Build queries with QueryExpression
Applies to Dynamics 365 for Customer Engagement apps version 9.x
In Dynamics 365 for Customer Engagement apps, you can use the QueryExpression class to programmatically build a query containing data filters and search conditions that define the scope of a database search. A query expression is used for single-object searches. For example, you can create a search to return all accounts that match certain search criteria. The QueryBase class is the base class for query expressions. There are two derived classes: QueryExpression and QueryByAttribute. The
QueryExpression class supports complex queries. The
QueryByAttribute class is a simple means to search for entities where attributes match specified values.
Query expressions are used in methods that retrieve more than one record, such as the IOrganizationService.RetrieveMultiple method, in messages that perform an operation on a result set specified by a query expression, such as BulkDeleteRequest and when the ID for a specific record is not known.
In addition, there is a new attribute on the organization entity,
Organization.QuickFindRecordLimitEnabled. When this
Boolean attribute is
true, a limit is imposed on quick find queries. If a user provides search criteria in quick find that is not selective enough, the system detects this and stops the search. This supports a faster form of quick find and can make a big performance difference.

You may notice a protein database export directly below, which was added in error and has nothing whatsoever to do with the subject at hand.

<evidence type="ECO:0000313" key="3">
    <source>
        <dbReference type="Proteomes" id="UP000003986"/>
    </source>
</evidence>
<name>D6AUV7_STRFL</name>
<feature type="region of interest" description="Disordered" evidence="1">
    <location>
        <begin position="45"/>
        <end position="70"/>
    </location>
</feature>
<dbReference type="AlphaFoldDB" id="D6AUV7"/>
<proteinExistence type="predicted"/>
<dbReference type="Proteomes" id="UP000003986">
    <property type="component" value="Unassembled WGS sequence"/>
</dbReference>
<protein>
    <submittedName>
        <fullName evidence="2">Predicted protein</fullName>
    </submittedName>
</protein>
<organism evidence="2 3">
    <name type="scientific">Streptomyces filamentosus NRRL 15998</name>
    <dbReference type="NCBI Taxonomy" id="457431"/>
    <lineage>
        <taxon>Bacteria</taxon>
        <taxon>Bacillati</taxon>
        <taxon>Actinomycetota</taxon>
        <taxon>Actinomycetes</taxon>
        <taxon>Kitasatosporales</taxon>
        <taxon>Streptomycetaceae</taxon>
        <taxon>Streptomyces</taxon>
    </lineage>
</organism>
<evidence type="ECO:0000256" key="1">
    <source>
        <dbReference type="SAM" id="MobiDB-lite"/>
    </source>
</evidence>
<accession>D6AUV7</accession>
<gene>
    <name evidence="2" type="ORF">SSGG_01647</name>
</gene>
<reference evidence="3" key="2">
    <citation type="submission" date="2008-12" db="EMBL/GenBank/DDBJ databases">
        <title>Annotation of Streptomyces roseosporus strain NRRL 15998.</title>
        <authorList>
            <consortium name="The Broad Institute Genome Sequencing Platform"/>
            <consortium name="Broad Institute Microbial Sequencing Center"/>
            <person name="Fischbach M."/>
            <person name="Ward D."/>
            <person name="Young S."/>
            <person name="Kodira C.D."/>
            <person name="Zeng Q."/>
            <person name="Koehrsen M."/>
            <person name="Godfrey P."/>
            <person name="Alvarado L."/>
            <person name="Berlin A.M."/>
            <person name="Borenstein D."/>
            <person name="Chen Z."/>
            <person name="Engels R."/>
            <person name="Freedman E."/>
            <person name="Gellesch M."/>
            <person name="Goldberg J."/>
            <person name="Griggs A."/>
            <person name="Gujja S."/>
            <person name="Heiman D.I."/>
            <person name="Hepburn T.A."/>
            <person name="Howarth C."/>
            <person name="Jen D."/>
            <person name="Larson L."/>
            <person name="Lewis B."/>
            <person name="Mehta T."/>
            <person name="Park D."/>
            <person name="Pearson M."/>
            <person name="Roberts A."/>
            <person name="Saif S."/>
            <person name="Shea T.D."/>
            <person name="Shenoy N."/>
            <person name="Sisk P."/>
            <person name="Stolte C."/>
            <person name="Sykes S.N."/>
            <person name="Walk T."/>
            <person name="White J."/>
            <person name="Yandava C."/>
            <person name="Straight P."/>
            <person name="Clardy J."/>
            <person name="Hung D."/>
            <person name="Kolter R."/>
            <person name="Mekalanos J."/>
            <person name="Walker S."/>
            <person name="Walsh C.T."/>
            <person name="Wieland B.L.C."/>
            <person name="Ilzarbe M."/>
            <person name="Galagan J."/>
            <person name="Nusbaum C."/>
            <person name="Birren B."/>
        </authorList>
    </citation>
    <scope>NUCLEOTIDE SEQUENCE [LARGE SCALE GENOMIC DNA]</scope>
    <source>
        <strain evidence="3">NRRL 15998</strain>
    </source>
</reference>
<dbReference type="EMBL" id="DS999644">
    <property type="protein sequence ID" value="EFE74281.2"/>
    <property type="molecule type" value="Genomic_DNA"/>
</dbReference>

Don’t retrieve all attributes in a query because of the negative effect on performance. This is particularly true if the query is used as a parameter to an update request. In an update, if all attributes are included this sets all field values, even if they are unchanged, and often triggers cascaded updates to child records.
There are two additional ways to create queries to retrieve records from Dynamics 365 for Customer Engagement apps. FetchXML, the proprietary Dynamics 365 for Customer Engagement apps query language, can be used to perform some queries by using XML-based queries. For more information, see Building Queries with FetchXML. You can also use .NET Language-Integrated Query (LINQ) to write queries. More information: Build Queries with LINQ (.NET Language-Integrated Query).
To save a query, you can convert it to FetchXML by using the QueryExpressionToFetchXmlRequest and save it as a saved view by using the
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